I dont have enough experience to speak to your bf concerns but I can speak to your day care concerns. I receive a paper each day with what activities were done in the class, time and condition of diapers, time and length of naps, time and size of bottles, and a little note about something she did that day. Ellie is only 4 months so she is not really participating in the activities but the diaper/nap/bottle information is very helpful. Perhaps your daycare has something like this?
When I first went back to work I would call when I pumped. It helped me to relax to hear that she was okay a few times a day. After about 2 weeks the need to call subsided and I ask my questions at drop off or have my DH ask at pick up.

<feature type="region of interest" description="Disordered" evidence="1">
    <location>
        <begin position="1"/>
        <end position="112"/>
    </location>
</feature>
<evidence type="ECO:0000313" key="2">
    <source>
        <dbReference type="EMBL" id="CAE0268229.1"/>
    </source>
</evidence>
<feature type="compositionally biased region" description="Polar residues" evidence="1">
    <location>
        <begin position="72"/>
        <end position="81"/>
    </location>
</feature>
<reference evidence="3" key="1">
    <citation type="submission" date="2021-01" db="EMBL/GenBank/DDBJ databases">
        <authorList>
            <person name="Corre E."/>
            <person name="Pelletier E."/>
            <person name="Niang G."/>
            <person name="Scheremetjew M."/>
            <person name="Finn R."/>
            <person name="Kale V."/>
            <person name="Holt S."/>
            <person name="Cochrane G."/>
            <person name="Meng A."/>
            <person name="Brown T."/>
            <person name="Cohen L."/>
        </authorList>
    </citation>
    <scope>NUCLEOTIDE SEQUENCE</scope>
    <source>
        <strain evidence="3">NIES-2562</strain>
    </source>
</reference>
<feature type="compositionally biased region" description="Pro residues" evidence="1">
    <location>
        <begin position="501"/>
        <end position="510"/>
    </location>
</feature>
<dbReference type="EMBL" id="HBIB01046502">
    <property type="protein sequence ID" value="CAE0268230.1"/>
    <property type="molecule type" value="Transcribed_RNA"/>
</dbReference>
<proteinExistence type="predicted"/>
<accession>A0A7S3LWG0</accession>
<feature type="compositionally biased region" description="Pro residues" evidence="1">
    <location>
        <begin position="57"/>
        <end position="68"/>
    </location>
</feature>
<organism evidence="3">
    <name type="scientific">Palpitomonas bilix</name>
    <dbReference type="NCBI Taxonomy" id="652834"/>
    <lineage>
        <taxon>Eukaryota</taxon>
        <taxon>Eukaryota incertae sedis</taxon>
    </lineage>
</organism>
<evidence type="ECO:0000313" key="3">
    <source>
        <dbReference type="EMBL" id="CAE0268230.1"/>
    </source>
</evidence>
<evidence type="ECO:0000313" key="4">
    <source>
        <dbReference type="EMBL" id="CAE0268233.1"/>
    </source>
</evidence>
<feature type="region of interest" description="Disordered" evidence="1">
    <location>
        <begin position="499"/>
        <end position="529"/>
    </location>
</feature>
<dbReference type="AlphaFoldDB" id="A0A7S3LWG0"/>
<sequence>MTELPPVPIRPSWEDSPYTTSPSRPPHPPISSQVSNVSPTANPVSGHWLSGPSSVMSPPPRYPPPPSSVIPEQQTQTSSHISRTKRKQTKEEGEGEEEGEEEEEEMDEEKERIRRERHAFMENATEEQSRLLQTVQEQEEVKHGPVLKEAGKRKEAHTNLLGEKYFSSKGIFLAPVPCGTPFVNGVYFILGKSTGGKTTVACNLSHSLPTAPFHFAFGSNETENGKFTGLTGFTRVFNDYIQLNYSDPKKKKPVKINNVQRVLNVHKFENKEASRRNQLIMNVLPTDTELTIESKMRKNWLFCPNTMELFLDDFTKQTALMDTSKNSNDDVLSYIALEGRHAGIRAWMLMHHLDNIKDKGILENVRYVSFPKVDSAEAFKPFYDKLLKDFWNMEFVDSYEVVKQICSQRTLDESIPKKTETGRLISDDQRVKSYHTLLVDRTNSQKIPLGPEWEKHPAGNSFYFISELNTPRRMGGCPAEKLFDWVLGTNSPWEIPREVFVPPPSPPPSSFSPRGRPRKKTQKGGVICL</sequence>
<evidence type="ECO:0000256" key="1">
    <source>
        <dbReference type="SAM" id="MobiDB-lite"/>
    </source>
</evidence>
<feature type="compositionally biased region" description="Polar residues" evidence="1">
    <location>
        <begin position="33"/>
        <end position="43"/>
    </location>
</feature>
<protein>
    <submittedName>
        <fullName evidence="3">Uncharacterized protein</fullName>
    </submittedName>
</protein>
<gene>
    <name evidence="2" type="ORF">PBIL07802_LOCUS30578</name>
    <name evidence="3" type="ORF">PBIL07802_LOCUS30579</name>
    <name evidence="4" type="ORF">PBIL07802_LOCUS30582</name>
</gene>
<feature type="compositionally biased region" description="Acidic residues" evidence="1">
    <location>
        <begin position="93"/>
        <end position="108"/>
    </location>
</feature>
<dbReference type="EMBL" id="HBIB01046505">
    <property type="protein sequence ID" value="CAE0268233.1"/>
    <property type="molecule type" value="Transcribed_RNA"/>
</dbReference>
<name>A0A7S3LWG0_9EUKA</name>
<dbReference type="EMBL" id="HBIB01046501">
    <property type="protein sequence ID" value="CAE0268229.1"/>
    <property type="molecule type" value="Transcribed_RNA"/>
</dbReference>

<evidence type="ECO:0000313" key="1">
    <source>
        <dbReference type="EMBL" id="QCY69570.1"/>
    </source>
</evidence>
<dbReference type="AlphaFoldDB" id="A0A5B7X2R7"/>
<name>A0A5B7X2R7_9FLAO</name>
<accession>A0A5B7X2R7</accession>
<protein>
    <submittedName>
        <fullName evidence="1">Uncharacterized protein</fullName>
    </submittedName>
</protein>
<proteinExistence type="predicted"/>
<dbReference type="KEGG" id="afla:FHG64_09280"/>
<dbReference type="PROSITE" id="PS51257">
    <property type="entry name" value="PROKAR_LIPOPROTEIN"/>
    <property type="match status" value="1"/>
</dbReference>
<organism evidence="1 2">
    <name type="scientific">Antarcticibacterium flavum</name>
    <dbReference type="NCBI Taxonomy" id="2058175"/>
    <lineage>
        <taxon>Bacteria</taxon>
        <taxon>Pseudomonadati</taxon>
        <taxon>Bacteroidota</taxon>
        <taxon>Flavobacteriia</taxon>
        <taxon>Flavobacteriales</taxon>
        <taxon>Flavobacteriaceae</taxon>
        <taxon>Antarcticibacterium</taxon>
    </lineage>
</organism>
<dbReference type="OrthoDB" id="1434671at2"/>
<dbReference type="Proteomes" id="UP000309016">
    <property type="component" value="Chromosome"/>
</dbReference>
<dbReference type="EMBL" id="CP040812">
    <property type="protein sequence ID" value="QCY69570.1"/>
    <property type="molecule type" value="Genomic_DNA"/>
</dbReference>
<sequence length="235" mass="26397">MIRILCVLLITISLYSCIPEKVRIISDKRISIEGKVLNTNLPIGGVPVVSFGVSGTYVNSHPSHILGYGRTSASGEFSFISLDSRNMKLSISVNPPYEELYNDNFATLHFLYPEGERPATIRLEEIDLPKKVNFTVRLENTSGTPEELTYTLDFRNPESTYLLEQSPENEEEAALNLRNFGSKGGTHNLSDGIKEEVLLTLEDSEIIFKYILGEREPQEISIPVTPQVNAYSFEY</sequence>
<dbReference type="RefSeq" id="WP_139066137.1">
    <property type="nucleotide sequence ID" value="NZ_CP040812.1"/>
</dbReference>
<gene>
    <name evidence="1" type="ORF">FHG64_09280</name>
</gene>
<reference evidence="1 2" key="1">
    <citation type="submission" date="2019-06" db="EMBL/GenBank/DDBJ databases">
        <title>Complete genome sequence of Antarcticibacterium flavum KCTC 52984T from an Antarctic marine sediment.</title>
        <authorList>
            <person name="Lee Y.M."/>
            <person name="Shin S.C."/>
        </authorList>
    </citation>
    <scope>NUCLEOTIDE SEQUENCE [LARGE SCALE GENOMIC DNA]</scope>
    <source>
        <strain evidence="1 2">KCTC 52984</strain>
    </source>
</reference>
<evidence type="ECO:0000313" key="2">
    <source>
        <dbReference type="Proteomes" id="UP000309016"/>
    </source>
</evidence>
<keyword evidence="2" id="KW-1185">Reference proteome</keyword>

She is your baby and you have a right to know what she did and how she did each day. If your daycare provider is making you feel bad for inquiring too much it may be time for a talk with them. If it just you self-editing (which I did quite a bit of the first few days) then I would say ask away. The purpose of daycare is to provide care for your child so you can do what needs to be done. If you are sick with worry all day you will not be productive. Better that the daycare thinks you a bit overbearing than your work suffer KWIM?
It does get a little better with time. Just try to hang in there.
Re: Daycare adjustments